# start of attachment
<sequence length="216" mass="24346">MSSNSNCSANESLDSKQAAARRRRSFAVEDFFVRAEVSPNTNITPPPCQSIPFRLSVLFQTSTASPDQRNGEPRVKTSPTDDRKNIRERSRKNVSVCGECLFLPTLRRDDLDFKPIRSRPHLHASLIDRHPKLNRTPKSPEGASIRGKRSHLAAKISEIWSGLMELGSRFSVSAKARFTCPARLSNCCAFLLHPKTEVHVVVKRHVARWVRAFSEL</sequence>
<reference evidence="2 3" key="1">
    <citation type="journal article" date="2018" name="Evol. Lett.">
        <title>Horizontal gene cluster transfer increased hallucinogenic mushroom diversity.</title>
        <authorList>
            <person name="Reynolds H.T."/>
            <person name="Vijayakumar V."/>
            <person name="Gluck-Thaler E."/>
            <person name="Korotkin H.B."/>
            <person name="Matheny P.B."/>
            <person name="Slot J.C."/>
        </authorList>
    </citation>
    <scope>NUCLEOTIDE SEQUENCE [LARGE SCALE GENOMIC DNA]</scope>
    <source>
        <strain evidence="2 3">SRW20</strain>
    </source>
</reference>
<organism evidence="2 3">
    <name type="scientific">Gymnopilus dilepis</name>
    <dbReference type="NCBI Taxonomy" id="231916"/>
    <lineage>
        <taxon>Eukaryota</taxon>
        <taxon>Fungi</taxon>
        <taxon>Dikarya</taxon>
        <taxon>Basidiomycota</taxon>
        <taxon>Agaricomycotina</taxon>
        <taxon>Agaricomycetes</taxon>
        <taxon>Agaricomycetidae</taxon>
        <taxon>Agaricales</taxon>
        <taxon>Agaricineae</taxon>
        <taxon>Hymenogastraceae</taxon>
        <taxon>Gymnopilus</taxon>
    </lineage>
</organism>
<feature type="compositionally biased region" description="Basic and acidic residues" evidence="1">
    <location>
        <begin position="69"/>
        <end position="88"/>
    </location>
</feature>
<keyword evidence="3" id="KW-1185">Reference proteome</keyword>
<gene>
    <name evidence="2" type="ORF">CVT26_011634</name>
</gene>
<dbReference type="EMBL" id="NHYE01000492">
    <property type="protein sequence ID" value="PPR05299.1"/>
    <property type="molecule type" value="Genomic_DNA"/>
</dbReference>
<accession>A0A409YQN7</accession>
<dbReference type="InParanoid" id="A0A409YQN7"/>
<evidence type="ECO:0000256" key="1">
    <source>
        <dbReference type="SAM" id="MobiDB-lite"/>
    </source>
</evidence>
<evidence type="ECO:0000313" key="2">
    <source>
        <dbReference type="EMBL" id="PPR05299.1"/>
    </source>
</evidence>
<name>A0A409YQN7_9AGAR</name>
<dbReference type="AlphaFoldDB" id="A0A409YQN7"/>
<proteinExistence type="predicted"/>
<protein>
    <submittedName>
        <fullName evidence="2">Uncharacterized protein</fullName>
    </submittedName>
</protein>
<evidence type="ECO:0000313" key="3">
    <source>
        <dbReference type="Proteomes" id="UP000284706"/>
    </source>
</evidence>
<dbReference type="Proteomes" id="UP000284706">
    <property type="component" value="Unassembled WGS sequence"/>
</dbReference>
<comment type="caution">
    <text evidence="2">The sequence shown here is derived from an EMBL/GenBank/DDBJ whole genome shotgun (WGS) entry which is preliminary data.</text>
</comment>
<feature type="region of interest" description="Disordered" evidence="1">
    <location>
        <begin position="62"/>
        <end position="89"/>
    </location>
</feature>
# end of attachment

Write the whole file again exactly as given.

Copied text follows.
<sequence length="216" mass="24346">MSSNSNCSANESLDSKQAAARRRRSFAVEDFFVRAEVSPNTNITPPPCQSIPFRLSVLFQTSTASPDQRNGEPRVKTSPTDDRKNIRERSRKNVSVCGECLFLPTLRRDDLDFKPIRSRPHLHASLIDRHPKLNRTPKSPEGASIRGKRSHLAAKISEIWSGLMELGSRFSVSAKARFTCPARLSNCCAFLLHPKTEVHVVVKRHVARWVRAFSEL</sequence>
<reference evidence="2 3" key="1">
    <citation type="journal article" date="2018" name="Evol. Lett.">
        <title>Horizontal gene cluster transfer increased hallucinogenic mushroom diversity.</title>
        <authorList>
            <person name="Reynolds H.T."/>
            <person name="Vijayakumar V."/>
            <person name="Gluck-Thaler E."/>
            <person name="Korotkin H.B."/>
            <person name="Matheny P.B."/>
            <person name="Slot J.C."/>
        </authorList>
    </citation>
    <scope>NUCLEOTIDE SEQUENCE [LARGE SCALE GENOMIC DNA]</scope>
    <source>
        <strain evidence="2 3">SRW20</strain>
    </source>
</reference>
<organism evidence="2 3">
    <name type="scientific">Gymnopilus dilepis</name>
    <dbReference type="NCBI Taxonomy" id="231916"/>
    <lineage>
        <taxon>Eukaryota</taxon>
        <taxon>Fungi</taxon>
        <taxon>Dikarya</taxon>
        <taxon>Basidiomycota</taxon>
        <taxon>Agaricomycotina</taxon>
        <taxon>Agaricomycetes</taxon>
        <taxon>Agaricomycetidae</taxon>
        <taxon>Agaricales</taxon>
        <taxon>Agaricineae</taxon>
        <taxon>Hymenogastraceae</taxon>
        <taxon>Gymnopilus</taxon>
    </lineage>
</organism>
<feature type="compositionally biased region" description="Basic and acidic residues" evidence="1">
    <location>
        <begin position="69"/>
        <end position="88"/>
    </location>
</feature>
<keyword evidence="3" id="KW-1185">Reference proteome</keyword>
<gene>
    <name evidence="2" type="ORF">CVT26_011634</name>
</gene>
<dbReference type="EMBL" id="NHYE01000492">
    <property type="protein sequence ID" value="PPR05299.1"/>
    <property type="molecule type" value="Genomic_DNA"/>
</dbReference>
<accession>A0A409YQN7</accession>
<dbReference type="InParanoid" id="A0A409YQN7"/>
<evidence type="ECO:0000256" key="1">
    <source>
        <dbReference type="SAM" id="MobiDB-lite"/>
    </source>
</evidence>
<evidence type="ECO:0000313" key="2">
    <source>
        <dbReference type="EMBL" id="PPR05299.1"/>
    </source>
</evidence>
<name>A0A409YQN7_9AGAR</name>
<dbReference type="AlphaFoldDB" id="A0A409YQN7"/>
<proteinExistence type="predicted"/>
<protein>
    <submittedName>
        <fullName evidence="2">Uncharacterized protein</fullName>
    </submittedName>
</protein>
<evidence type="ECO:0000313" key="3">
    <source>
        <dbReference type="Proteomes" id="UP000284706"/>
    </source>
</evidence>
<dbReference type="Proteomes" id="UP000284706">
    <property type="component" value="Unassembled WGS sequence"/>
</dbReference>
<comment type="caution">
    <text evidence="2">The sequence shown here is derived from an EMBL/GenBank/DDBJ whole genome shotgun (WGS) entry which is preliminary data.</text>
</comment>
<feature type="region of interest" description="Disordered" evidence="1">
    <location>
        <begin position="62"/>
        <end position="89"/>
    </location>
</feature>